Conservatives Reintroduce Dangerous and Costly Crime Legislation

CANNABIS CULTURE – Though crime rates in Canada are at their lowest in four decades, the Conservative government today reintroduced crime legislation in a massive omnibus bill that includes mandatory minimum sentences for minor marijuana offences and other extreme and costly measures.

The giant bill, known as the Safe Streets and Communities Act, is made of up nine bills the Conservatives were unable to pass due to opposition in the last session of parliament.

As well as the drug bill previously known as S-10, it includes legislation that would boost police powers, ban house arrest for a list of offences, eliminate pardons for certain crimes, increase penalties for sexual offences against kids, and increase sentences for young offenders.

Justice Minister Rob Nicholson unveiled the legislation this morning and issued a statement with the following list of included bills:

  • The Protecting Children from Sexual Predators Act (former Bill C-54), which proposes increased penalties for sexual offences against children, as well as creates two new offences aimed at conduct that could facilitate or enable the commission of a sexual offence against a child;

  • The Penalties for Organized Drug Crime Act (former Bill S-10), which would target organized crime by imposing tougher sentences for the production and possession of illicit drugs for the purposes of trafficking;

  • Sébastien’s Law (Protecting the Public from Violent Young Offenders) (former Bill C-4), which would ensure that violent and repeat young offenders are held accountable for their actions and the protection of society is a paramount consideration in the treatment of young offenders by the justice system;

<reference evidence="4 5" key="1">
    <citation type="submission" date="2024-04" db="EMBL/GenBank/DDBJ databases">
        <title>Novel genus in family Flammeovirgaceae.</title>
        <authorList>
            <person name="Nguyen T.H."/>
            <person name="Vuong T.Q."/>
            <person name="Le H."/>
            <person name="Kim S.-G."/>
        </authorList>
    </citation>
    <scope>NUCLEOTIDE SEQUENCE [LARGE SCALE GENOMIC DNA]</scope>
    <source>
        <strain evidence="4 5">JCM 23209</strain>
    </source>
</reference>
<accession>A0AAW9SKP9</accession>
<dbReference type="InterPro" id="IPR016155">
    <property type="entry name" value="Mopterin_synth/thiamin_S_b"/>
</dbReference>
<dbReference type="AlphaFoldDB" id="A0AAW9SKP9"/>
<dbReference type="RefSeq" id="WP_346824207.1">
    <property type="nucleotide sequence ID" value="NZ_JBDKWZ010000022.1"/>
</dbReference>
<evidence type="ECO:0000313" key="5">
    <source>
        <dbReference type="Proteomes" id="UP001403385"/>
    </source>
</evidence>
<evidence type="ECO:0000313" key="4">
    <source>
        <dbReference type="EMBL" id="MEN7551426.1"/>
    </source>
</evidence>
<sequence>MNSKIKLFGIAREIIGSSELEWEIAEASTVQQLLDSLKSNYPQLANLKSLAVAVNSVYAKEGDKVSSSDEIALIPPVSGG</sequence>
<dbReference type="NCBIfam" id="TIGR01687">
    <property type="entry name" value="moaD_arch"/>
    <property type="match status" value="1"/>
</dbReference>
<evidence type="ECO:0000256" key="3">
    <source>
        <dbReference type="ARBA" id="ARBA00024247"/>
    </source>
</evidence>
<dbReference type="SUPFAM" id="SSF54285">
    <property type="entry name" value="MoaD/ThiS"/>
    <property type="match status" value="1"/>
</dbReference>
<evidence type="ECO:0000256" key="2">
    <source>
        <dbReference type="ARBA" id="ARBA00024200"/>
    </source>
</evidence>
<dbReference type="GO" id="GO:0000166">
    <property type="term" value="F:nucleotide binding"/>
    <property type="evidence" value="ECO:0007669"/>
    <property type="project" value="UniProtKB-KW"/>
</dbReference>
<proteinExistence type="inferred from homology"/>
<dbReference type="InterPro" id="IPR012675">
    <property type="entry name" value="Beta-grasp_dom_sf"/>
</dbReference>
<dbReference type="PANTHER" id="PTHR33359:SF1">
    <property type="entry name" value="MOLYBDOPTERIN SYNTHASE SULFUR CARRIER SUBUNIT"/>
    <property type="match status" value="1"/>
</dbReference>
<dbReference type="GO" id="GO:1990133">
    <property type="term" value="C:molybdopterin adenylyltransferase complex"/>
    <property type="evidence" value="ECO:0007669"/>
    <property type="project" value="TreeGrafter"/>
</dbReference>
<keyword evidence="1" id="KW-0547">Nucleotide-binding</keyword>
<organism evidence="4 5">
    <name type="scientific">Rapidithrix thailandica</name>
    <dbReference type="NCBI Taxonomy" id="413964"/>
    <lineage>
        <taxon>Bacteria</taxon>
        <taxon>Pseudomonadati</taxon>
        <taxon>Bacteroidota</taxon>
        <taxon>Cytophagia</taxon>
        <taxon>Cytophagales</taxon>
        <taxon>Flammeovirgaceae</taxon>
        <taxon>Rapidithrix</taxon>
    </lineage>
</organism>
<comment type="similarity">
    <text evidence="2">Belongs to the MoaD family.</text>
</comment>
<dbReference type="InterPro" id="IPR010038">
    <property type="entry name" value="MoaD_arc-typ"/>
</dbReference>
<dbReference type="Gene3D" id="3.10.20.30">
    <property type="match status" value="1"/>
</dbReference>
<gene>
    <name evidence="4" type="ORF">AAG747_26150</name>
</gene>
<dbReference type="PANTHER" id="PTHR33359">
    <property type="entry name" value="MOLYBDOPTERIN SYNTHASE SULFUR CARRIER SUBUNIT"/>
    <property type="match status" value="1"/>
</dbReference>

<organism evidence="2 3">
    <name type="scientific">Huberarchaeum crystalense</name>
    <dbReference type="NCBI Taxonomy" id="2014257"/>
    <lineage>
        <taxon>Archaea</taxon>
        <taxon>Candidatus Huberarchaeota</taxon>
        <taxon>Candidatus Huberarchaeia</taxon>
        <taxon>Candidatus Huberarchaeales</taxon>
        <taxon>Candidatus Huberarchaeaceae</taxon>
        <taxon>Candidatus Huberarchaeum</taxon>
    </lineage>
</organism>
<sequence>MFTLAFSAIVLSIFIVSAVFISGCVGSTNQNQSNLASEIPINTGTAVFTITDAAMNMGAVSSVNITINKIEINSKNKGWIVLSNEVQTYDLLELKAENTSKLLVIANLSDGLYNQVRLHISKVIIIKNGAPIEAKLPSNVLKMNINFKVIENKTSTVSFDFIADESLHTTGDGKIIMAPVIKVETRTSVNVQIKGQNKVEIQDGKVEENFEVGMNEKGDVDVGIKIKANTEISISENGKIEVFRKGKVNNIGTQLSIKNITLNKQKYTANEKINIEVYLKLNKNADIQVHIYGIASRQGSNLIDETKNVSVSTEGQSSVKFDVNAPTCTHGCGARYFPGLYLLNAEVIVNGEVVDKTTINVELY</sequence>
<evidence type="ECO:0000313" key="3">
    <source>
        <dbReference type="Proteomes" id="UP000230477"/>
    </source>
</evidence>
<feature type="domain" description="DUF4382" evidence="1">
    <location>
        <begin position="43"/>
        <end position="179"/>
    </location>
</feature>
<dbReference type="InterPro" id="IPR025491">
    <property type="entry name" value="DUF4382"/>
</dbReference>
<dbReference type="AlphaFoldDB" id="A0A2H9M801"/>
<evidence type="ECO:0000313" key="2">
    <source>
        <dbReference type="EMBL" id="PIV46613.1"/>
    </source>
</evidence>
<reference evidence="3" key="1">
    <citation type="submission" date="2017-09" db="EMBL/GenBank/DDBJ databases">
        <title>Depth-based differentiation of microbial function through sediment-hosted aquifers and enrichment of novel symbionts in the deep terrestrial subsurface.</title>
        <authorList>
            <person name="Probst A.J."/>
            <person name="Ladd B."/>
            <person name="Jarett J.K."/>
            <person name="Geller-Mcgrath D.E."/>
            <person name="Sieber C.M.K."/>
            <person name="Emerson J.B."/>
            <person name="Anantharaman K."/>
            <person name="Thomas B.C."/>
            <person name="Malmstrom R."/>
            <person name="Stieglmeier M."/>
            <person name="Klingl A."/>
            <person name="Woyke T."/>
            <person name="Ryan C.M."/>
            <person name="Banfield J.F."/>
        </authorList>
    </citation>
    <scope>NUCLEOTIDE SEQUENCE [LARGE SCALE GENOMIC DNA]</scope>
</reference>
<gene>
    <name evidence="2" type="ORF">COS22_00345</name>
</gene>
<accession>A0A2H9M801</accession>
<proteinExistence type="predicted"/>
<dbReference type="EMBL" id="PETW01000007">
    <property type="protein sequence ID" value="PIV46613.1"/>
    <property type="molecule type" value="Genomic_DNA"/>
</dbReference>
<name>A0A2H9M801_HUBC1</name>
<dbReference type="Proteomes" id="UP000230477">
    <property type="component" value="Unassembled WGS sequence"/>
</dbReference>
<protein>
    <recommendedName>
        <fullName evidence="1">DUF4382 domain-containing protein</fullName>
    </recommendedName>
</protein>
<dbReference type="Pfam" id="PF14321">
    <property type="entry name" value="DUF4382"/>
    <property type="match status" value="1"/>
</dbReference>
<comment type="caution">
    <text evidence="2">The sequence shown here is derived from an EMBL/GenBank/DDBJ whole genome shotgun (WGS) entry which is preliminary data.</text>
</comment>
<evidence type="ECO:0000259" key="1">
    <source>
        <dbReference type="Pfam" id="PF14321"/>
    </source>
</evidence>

• The Ending House Arrest for Property and Other Serious Crimes by Serious and Violent Offenders Act (former Bill C-16), which would eliminate the use of conditional sentences, or house arrest, for serious and violent crimes;

  • The Increasing Offender Accountability Act (former Bill C-39), which would enshrine a victim’s right to participate in parole hearings and address inmate accountability, responsibility, and management under the Corrections and Conditional Release Act;

  • The Eliminating Pardons for Serious Crimes Act (former Bill C-23B), which would extend the ineligibility periods for applications for a record suspension (currently called a “pardon”) from three to five years for summary conviction offences and from five to ten years for indictable offences;

  • The Keeping Canadians Safe (International Transfer of Offenders) Act (former Bill C-5), which would add additional criteria that the Minister of Public Safety could consider when deciding whether or not to allow the transfer of a Canadian offender back to Canada to serve their sentence;

  • The Justice for Victims of Terrorism Act and related amendments to the State Immunity Act (former Bill S-7), which would allow victims of terrorism to sue perpetrators and supporters of terrorism, including listed foreign states, for loss or damage that occurred as a result of an act of terrorism committed anywhere in the world; and